Ashok Tyagi: I do not know whether there is a direct GDP trend or not, but you are right that in the last three years if you see the price, it looks hugely like a J-curve. But if you look at, say, a 10-year cycle, it is actually more moderate and to some degree the market is compensating for the six or seven years of extreme downturn and plateauing that had happened. But clearly, there is optimism in the air. There is no reason why the pricing does not strengthen going forward. Obviously, the pace could moderate. I am not saying that. But right now, we are in a more optimistic scenario, at least for our premium and luxury and super luxury products and that is what one is seeing in the pricing piece also.

Second, at least in the NCR, while the demand has gone up, supply has reduced. There are not as many players today as there were, say, 10 years back. So, there has been a constriction of supply and I will say a shift to more credible players now. So, these credible players are enjoying a price premium which may not have been there had the market been as wide as it was 10 years back.

If I throw in the popular words like work from home, evolution of e-commerce, those are real threats for rental as well as office yields. But that is not affecting your business.
Sriram Khattar: Well, we were quite adversely hit by Covid. But as time has passed, I think work from home is now passe. Most companies are now working on a hybrid model, which is three to four days at work and one or two days from home or wherever else they want to be. But the comeback to office is fairly strong in the Indian context and I do not see this trend reversing. Just to give you some statistics today, Cyber City is about 85% of the attendance of its pre-Covid levels. Chennai Cyber City is at about 90% of pre-Covid levels.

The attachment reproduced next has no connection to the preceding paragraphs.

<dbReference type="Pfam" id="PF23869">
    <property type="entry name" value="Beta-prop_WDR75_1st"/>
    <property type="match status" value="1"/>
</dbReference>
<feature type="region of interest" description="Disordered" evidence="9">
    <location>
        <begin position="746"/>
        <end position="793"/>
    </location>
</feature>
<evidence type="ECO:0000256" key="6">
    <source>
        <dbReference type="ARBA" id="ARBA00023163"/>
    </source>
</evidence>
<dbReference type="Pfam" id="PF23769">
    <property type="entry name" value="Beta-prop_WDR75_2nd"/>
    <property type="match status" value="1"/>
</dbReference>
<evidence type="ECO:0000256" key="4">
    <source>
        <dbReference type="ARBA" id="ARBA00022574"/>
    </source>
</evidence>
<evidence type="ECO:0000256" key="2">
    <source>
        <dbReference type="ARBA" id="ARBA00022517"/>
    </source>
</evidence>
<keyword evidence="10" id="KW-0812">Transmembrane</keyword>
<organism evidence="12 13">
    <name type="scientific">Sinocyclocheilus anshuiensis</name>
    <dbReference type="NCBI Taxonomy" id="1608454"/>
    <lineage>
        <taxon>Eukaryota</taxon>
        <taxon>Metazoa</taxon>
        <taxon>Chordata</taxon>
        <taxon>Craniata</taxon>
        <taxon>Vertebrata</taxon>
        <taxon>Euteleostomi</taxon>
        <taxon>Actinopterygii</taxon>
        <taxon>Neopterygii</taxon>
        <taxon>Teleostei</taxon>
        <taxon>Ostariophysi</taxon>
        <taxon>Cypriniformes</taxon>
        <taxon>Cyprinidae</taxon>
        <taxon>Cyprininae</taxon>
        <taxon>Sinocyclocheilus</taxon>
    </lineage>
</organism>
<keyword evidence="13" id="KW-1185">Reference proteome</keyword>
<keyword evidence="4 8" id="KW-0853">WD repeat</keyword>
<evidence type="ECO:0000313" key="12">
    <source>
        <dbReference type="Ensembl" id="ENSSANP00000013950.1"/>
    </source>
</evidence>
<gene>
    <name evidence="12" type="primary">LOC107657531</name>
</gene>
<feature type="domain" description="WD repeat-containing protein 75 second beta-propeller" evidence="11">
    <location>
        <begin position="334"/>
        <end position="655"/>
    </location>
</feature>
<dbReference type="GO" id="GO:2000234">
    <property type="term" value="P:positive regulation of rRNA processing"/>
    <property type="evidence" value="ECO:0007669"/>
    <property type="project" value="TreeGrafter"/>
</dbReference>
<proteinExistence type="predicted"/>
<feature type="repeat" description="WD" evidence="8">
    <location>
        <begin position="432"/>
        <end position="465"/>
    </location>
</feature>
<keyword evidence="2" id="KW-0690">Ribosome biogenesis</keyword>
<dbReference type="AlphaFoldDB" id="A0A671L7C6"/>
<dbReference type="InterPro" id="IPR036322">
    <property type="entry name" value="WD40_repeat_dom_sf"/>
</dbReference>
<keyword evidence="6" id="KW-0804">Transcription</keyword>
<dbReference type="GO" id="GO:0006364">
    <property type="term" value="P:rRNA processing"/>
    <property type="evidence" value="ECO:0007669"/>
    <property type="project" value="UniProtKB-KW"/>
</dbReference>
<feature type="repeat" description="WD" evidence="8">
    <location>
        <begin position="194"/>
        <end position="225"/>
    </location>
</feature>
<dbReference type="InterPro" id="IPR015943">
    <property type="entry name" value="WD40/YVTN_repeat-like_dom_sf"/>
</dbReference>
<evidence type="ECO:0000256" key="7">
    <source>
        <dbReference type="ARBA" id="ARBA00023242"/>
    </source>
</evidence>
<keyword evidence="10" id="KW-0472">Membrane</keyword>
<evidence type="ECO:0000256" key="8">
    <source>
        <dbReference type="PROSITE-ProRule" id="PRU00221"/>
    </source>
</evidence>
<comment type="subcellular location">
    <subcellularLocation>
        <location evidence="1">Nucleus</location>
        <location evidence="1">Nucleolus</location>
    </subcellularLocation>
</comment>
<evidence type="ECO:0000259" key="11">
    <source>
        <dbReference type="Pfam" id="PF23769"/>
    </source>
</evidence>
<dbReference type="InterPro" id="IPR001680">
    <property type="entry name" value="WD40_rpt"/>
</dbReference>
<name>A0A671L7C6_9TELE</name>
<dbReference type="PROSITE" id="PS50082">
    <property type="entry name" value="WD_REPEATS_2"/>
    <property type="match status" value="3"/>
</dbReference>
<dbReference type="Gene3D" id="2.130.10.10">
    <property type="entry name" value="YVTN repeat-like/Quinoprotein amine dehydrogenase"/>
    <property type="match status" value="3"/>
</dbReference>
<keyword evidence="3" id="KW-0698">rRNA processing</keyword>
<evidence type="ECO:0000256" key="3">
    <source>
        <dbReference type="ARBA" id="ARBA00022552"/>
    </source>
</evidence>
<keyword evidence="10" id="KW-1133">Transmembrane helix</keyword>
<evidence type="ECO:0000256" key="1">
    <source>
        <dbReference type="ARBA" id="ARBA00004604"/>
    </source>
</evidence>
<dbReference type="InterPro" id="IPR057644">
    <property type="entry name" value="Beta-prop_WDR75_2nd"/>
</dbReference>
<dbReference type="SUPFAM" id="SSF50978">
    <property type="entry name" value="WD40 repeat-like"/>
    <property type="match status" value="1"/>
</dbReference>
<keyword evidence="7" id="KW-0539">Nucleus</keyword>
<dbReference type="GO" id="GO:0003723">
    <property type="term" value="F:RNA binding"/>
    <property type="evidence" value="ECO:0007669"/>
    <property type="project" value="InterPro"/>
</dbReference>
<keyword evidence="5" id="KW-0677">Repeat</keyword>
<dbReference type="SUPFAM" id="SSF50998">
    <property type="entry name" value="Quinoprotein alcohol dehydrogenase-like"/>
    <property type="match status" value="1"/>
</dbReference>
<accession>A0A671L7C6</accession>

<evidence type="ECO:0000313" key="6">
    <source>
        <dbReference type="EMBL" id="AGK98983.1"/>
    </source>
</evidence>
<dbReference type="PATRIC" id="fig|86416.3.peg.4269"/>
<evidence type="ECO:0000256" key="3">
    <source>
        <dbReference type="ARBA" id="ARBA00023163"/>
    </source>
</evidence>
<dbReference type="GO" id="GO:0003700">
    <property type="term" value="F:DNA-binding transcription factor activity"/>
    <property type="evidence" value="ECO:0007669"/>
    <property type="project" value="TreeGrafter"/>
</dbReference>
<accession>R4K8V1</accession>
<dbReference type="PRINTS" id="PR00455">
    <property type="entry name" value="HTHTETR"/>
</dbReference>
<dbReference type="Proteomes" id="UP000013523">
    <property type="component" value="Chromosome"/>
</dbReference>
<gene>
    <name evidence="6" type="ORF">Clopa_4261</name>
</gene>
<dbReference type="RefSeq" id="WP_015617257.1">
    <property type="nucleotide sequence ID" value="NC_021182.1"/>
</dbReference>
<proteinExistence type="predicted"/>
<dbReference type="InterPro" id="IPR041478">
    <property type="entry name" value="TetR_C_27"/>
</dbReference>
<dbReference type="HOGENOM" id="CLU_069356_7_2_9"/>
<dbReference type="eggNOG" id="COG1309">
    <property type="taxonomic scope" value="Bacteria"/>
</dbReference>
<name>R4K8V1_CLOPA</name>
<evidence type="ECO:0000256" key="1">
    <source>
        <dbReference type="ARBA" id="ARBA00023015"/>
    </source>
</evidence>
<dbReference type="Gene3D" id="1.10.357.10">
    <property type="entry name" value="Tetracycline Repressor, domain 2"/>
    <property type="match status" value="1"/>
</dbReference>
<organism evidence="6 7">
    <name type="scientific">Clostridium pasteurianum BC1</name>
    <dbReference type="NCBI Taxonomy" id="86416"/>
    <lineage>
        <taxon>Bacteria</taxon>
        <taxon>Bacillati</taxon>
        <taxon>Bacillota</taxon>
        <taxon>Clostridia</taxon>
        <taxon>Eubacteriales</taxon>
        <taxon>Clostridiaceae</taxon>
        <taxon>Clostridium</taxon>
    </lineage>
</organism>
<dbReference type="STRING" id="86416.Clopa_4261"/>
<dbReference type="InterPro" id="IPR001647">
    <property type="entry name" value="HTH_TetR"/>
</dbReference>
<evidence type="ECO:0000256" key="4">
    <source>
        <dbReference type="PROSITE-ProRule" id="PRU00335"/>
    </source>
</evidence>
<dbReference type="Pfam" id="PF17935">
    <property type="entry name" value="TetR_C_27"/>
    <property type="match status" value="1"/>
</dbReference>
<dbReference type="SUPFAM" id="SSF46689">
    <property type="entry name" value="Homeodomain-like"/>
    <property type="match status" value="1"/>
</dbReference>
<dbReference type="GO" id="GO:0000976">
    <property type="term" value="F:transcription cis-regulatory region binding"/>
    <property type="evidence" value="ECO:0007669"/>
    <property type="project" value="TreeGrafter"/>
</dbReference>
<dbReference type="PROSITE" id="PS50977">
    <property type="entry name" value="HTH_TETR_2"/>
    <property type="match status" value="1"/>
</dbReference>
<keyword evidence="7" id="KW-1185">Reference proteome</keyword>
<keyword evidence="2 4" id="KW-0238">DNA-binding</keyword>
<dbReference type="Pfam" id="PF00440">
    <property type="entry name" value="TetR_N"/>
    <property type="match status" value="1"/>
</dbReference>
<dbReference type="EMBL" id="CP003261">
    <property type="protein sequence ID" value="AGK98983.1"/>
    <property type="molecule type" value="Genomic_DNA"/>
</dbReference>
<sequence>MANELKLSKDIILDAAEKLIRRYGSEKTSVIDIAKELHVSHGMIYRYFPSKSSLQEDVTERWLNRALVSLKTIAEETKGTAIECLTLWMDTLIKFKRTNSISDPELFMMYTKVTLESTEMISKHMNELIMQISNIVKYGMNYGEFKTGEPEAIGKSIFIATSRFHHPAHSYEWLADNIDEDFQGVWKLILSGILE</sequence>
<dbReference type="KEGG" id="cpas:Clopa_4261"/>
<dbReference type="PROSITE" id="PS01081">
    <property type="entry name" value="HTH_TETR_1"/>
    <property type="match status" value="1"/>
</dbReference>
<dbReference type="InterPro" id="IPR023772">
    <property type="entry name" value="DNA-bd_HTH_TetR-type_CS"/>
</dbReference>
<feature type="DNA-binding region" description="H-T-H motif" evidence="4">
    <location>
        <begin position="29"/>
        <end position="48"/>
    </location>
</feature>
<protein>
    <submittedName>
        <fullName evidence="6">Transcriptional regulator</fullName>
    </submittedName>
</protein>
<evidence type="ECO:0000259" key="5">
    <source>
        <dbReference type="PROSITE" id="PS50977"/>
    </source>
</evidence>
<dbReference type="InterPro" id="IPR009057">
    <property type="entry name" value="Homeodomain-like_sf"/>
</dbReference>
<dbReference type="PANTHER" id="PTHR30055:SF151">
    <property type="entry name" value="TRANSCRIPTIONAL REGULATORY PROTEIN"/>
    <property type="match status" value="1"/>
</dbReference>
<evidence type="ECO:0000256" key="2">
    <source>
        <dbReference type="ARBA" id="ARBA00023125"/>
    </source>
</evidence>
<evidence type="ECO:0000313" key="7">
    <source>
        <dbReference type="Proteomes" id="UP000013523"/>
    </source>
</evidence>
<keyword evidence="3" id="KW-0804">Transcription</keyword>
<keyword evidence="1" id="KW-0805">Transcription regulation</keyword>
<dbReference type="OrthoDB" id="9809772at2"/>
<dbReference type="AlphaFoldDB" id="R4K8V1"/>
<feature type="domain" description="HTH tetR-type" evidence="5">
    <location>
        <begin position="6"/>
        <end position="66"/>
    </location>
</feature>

India has definitely crossed that hump of work from home and Covid and it fits into the ecosystem because if you have a nucleus family and you have kids going to school, then the parents find it easy to come out and work rather than work from home.

Real estate development or at least developers till about five years ago did not have a good reputation, before RERA. Now reputation has changed, balance sheet has changed, market cap has changed. It is like magic.
Ashok Tyagi: Magic, I do not know, but you are right. RERA and GST have both led to a fundamental shift in the business practices and in terms of weeding out the developers who could not cope up with the changes. A lot of developers who were there with very big market share 10 years back, no longer are in play now.

When GST and RERA came, for about four, five months, we stopped sales completely. Because we said, let us first attune our internal systems. So, for about five to six months, we actually had zero sales. Once, we were sure that now we can work with the new model, that is when we recommenced. You are right. Obviously 70% of the money being escrowed, etc, there are operating issues. But the fact is, it has led to a far more disciplined life and hence the more credible and the bigger players have prospered.

Also, most bigger players have sort of deleveraged their balance sheet and the way they can approach their business today is far more fearless and yet anchored by great processes courtesy RERA, GST, and their internal systems.

Can I say that DLF now is entering what could be called as a golden phase of its growth? You had to deal with debt. Then, you had to deal with Covid demand. Now, debt is out. You are technically a net cash company and can easily pay your working debt. Demand has come back. For whatever land banks you had and whatever projects you have developed, the pricing is much higher than what you had thought of. So, there is operating leverage, there is price advantage, and if that was not enough, inflation has gone down as well.